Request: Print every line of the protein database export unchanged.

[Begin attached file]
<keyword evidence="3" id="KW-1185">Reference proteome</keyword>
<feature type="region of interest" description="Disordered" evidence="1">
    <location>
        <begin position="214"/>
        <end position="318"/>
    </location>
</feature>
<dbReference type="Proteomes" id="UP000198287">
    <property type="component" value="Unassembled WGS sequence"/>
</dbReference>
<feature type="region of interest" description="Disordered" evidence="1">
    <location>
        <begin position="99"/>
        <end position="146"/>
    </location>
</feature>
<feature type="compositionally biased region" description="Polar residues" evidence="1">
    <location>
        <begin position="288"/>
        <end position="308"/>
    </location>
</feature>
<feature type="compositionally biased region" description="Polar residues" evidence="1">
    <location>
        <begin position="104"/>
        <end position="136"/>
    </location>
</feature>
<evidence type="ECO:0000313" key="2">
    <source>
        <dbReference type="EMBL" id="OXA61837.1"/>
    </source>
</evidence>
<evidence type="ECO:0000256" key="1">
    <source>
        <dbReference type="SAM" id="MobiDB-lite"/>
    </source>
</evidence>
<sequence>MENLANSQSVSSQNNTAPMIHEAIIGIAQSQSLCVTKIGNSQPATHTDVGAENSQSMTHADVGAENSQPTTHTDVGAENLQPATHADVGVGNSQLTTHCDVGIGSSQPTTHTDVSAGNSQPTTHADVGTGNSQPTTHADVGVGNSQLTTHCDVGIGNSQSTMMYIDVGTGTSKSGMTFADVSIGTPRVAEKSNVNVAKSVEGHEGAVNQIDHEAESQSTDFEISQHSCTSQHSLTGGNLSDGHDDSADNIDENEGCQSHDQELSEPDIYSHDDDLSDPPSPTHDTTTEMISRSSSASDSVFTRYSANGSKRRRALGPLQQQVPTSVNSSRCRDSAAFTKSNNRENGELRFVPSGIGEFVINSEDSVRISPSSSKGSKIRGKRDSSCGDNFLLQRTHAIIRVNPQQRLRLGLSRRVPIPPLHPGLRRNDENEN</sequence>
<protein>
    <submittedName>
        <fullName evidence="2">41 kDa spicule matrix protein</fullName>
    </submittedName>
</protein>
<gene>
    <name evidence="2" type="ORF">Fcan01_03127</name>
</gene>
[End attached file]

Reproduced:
<keyword evidence="3" id="KW-1185">Reference proteome</keyword>
<feature type="region of interest" description="Disordered" evidence="1">
    <location>
        <begin position="214"/>
        <end position="318"/>
    </location>
</feature>
<dbReference type="Proteomes" id="UP000198287">
    <property type="component" value="Unassembled WGS sequence"/>
</dbReference>
<feature type="region of interest" description="Disordered" evidence="1">
    <location>
        <begin position="99"/>
        <end position="146"/>
    </location>
</feature>
<feature type="compositionally biased region" description="Polar residues" evidence="1">
    <location>
        <begin position="288"/>
        <end position="308"/>
    </location>
</feature>
<feature type="compositionally biased region" description="Polar residues" evidence="1">
    <location>
        <begin position="104"/>
        <end position="136"/>
    </location>
</feature>
<evidence type="ECO:0000313" key="2">
    <source>
        <dbReference type="EMBL" id="OXA61837.1"/>
    </source>
</evidence>
<evidence type="ECO:0000256" key="1">
    <source>
        <dbReference type="SAM" id="MobiDB-lite"/>
    </source>
</evidence>
<sequence>MENLANSQSVSSQNNTAPMIHEAIIGIAQSQSLCVTKIGNSQPATHTDVGAENSQSMTHADVGAENSQPTTHTDVGAENLQPATHADVGVGNSQLTTHCDVGIGSSQPTTHTDVSAGNSQPTTHADVGTGNSQPTTHADVGVGNSQLTTHCDVGIGNSQSTMMYIDVGTGTSKSGMTFADVSIGTPRVAEKSNVNVAKSVEGHEGAVNQIDHEAESQSTDFEISQHSCTSQHSLTGGNLSDGHDDSADNIDENEGCQSHDQELSEPDIYSHDDDLSDPPSPTHDTTTEMISRSSSASDSVFTRYSANGSKRRRALGPLQQQVPTSVNSSRCRDSAAFTKSNNRENGELRFVPSGIGEFVINSEDSVRISPSSSKGSKIRGKRDSSCGDNFLLQRTHAIIRVNPQQRLRLGLSRRVPIPPLHPGLRRNDENEN</sequence>
<protein>
    <submittedName>
        <fullName evidence="2">41 kDa spicule matrix protein</fullName>
    </submittedName>
</protein>
<gene>
    <name evidence="2" type="ORF">Fcan01_03127</name>
</gene>